The second largest man-made hole in the world (surpassed only by the Bingham Copper Mine in Utah) is a diamond mine located on the outskirts of Mirny, a small town in eastern Siberia.
Excavation on the pit began in 1955, and today it is 1,722 feet (525 meters) deep, and 3,900 feet (1.25 kilometers) across. Stalin ordered construction of the mine to satisfy the Soviet Union's need for industrial-grade diamonds following the war.
The harsh, frozen Siberian landscape made working on the mine a difficult proposition at best. Jet engines were turned on the unyielding permafrost in order to melt it; when that failed, explosives were used. During its peak years of operation, the Mirny mine produced over 10 million carats of diamonds annually, a good percentage of which were gem-quality.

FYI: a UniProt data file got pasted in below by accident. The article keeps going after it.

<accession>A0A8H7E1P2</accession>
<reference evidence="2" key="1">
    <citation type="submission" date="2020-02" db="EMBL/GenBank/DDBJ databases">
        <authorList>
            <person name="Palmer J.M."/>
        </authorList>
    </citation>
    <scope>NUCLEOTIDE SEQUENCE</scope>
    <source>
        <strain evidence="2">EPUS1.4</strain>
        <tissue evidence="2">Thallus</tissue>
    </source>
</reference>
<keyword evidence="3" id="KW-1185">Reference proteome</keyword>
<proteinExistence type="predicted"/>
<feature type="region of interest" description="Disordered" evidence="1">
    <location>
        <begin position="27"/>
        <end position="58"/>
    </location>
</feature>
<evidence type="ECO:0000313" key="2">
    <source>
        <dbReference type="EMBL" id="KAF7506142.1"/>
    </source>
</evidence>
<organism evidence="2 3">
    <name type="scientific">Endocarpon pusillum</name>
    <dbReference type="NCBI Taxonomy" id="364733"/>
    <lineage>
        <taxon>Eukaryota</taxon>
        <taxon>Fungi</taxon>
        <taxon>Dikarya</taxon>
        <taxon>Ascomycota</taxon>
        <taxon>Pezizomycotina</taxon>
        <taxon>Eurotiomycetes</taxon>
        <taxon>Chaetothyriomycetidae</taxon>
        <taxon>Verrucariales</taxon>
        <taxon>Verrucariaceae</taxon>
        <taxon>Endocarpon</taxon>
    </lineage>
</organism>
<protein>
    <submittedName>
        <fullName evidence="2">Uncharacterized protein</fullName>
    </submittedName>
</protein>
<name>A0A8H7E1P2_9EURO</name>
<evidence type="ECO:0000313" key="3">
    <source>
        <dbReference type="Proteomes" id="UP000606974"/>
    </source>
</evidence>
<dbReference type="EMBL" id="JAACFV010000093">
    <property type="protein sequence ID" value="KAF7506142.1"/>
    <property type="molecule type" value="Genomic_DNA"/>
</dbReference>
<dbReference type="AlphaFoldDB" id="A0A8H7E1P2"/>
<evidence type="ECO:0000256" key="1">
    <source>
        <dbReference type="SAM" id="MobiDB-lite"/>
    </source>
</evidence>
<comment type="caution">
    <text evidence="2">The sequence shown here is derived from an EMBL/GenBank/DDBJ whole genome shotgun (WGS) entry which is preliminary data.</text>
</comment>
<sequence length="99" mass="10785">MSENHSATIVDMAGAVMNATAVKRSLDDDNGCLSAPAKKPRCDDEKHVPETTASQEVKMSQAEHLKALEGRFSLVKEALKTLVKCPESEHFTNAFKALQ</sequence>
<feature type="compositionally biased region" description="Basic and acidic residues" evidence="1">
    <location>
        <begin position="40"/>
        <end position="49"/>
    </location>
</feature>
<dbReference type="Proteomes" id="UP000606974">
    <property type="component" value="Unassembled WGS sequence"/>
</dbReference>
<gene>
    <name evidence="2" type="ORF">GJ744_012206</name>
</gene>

Although open pit mining has ceased here, mining work is continuing by underground methods. The massive 20-foot (6 meter) tall rock-hauling trucks that service the Mirny mine travel along a road that spirals down from the lip of the hole to its basin.
Though it has been said that the airspace above the mine is off-limits to helicopters, after "a few accidents when they were 'sucked in' by downward air flow," there is no evidence to substantiate the claim.
The article originally published on atlasobscura.com